The truth is, I've always loved animals. I was brought up in a household where our pets were part of the family. Our first dog Seamus (a gigantic Newfoundland) was my best friend, as was Spot our black and white cat. And there came a point when I realised that a love of animals just wasn't consistent with the cruelty of meat production
With the weather looking to hot up this week and many people bringing out their BBQ's and picnics, I wanted to share one of my favourite summer recipes with you. My Thai-Style Tofu Noodles are a great alternative for a tasty, light summer lunch or as an exiting side dish for your BBQ.
This Mediterranean warm halloumi and potato salad is the perfect lunch on a hot summer's day. It's quick and easy to make, spicy and full of flavour and, whether your guests are meat lovers or vegetarians, they'll LOVE IT!! It's also perfect for anyone following a low FODMAP diet such as people with IBS or digestive disorders.
This courgette and lemon risotto is sublime. It's healthy, tasty and full of nutrients, meaning that you'll look great, feel great and, best of all, it's not a diet so no restrictions. Just healthy choices.
Before adopting a vegetarian diet a year ago I had a number of concerns. Would I be getting the right vitamins? Would I get bored of eating the same things? Would I always be hungry? Would I be judged by others? The journey has been interesting and rewarding. Here are some of the things I have learned along the way.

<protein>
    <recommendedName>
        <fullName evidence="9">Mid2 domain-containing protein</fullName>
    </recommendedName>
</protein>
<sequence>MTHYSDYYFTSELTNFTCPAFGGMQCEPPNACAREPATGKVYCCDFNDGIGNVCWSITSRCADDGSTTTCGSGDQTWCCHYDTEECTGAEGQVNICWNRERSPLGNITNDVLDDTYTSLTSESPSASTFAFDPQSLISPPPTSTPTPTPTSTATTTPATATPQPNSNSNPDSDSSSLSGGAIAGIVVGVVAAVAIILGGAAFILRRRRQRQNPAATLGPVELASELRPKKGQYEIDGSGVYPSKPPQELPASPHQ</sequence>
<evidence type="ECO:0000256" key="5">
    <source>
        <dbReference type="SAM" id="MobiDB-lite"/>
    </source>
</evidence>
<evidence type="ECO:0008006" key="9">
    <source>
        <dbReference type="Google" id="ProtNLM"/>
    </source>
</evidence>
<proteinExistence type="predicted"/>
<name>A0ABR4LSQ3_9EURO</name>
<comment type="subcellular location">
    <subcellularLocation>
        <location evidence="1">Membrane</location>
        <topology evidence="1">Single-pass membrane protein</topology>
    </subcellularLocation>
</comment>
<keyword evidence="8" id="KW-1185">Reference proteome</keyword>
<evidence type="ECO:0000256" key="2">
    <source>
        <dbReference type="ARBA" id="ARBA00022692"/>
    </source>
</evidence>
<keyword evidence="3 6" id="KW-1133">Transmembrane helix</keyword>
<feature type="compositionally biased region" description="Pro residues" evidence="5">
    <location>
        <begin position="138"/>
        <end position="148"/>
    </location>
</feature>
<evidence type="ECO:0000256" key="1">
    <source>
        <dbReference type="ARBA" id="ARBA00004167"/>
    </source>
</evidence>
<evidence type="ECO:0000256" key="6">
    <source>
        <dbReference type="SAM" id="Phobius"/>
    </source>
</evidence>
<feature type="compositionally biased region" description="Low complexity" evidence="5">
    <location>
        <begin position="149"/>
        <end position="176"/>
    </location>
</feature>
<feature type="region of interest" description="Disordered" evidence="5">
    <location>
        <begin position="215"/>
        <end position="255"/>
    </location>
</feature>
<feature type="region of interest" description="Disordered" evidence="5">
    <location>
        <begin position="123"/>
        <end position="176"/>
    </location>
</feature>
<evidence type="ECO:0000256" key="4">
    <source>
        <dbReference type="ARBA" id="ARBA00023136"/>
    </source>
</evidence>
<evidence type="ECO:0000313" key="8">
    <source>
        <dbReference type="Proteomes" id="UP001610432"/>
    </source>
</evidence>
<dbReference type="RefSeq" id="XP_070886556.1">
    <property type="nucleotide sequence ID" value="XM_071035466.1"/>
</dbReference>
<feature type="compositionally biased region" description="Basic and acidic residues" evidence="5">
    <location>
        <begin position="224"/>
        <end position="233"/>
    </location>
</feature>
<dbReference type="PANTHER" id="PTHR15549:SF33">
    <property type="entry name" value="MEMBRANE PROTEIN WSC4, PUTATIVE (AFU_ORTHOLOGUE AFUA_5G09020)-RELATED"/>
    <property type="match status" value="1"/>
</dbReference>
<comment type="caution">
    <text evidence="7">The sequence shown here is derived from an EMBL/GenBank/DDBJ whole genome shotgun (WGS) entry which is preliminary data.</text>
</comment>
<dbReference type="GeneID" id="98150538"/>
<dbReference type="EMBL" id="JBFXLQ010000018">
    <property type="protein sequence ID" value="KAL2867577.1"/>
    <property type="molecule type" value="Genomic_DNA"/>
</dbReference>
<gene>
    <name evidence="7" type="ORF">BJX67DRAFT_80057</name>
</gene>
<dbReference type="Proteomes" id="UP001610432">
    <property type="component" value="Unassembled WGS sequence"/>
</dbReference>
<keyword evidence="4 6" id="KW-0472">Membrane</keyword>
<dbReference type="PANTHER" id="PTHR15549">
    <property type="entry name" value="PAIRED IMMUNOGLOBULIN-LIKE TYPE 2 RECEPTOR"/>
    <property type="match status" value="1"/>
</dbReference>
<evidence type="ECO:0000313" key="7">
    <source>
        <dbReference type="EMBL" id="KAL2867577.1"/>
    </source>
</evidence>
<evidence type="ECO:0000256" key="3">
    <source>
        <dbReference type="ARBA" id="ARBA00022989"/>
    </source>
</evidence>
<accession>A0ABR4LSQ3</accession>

In the interests of anyone thinking about becoming vegetarian, or any vegetarian tired of fielding questions, let's bust 10 of the most common myths about vegetarian living - from protein sources to health to the ultimate myth - "vegetarians eat chicken, right?"!
The Vegan Society estimates that there are 150,000 full time vegans in the UK, and a meat free diet is firmly on the map in the UK. Mintel recently revealed that 12% of adults in in the UK follow a vegetarian or vegan diet with this figure rising to 20% of 16 to 24s.
The enduring struggle to curb degenerative diseases through improved nutrition has reached a critical juncture. Knowledge that sugar, not saturated fat, promotes these diseases is spreading widely. Nutrition-oriented communities mustn't squander this rare historical opportunity. The Paleo and Vegan communities should act strategically, intelligently, and decisively.
What they found was that vegetarians were less likely to go to the doctor for check-ups and vaccines, and were more prone
Despite recent findings that 30% of omnivores wouldn't date a vegetarian (talk about a kick in the face), it turns out there